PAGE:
10. ,, and for a blog repository of user-produced texts and other things.


  1. The engine itself, the program, is free. You pay for books and texts you want. Some are free, like the abridged BDB Hebrew lexicon.
  2. This program is what I wished the LDS databases had been back in the day. (Every time a new LDS program is introduced, such as Gospelink, the interface becomes dumber and dumber, and no new content is ever added.) Think of Logos as FolioViews on crack; everything is linked to everything else, with some exceptions.
  3. Responsive. When I’ve raised complaints or concerns about something, Logos reps have often worked with me in personal ways.
  4. When Logos decides to publish a book, you can often buy it at a large discount through the Pre-publication program. This is the only way I have been able to acquire my library, given my general lack of coin as a student. (See the Making of a Pre-pub)
  5. Logos has more texts and books available than BW (not being a library program) and Accordance. Lots of stuff available, including scholarly and semi-scholarly books. Sometimes you can buy books that include a disk with the unlocked Logos version for free, such as Collins’ Introduction to the Hebrew Bible.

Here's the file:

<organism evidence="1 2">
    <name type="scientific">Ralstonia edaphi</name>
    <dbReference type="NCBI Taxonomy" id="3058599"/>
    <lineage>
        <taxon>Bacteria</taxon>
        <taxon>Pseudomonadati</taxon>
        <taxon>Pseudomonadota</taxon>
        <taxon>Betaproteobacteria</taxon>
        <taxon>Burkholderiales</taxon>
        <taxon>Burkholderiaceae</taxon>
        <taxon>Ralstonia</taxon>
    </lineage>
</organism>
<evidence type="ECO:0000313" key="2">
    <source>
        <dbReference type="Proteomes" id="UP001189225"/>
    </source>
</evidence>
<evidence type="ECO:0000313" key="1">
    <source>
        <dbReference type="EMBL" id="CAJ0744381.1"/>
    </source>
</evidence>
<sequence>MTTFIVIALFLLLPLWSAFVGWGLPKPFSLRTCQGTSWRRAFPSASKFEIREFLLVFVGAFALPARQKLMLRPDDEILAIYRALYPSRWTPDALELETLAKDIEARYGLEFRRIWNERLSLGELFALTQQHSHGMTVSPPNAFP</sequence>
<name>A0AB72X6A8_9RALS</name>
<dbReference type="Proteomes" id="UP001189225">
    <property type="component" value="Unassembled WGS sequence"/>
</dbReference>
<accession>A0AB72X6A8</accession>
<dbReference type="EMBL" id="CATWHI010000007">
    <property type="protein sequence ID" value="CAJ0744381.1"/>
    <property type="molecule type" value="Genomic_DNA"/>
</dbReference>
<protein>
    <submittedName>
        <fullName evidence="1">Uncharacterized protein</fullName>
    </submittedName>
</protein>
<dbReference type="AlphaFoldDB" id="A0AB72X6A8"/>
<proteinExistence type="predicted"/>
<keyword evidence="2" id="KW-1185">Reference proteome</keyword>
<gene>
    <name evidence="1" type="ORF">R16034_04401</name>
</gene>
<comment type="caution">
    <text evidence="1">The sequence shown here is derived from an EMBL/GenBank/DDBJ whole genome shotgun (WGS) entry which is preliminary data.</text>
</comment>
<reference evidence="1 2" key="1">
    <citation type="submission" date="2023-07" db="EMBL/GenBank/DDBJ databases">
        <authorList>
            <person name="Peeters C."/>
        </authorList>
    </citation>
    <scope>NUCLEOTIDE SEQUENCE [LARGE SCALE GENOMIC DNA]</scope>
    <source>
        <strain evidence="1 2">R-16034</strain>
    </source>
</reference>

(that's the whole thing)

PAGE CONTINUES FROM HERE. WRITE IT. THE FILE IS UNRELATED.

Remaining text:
6. Logos is noticeably Evangelical-oriented, particularly if you spend any time in the newsgroup. Lots of useless fluff in the packages. This is understandable for marketing reasons, but still off-putting. I don’t own any Logos packages for those reasons, though I’ve purchased many individual books and sets. Recently they started putting together some other books into themed bundles, some of which are relevant and attractive.
  7. Logos can import texts, IF you pay for a special module which has to be renewed each year. Unlike BW you can’t distribute them to other people UNLESS you pay some more cash. I have not used this and wouldn’t based on the a) yearly license renewal and b) BW’s superior and included importing and searching capabilities.
  8. Reverse interlinears from Logos are very useful if you have little or no Greek/Hebrew/Aramaic training, but still want to play with those languages. See here for a lengthy video description. To my knowledge, Accordance has something similar, though weaker, and BW doesn’t have anything similar, though they both offer other ways of working with original languages.
  9. Logos is at work on version 4 for PC, which I have not seen. The Mac version will continue to be updated feature-wise.
  10.,,, (forum is a newsgroup) news://


  1. Lots of customizability totally unavailable in the other two. Excellent for the control freak who likes to tweak every setting.
  2. Along those lines, Bibles display in their poetic layout in Accordance, which is nice.
  3. Accordance is a native Mac program, and has been Mac-only from the beginning. This translates into a program that feels very Mac-like, looks very nice, and functions beautifully.
  4. The balance between text-focused functionality and electronic library, in terms of both availability of texts and functionality is attractive.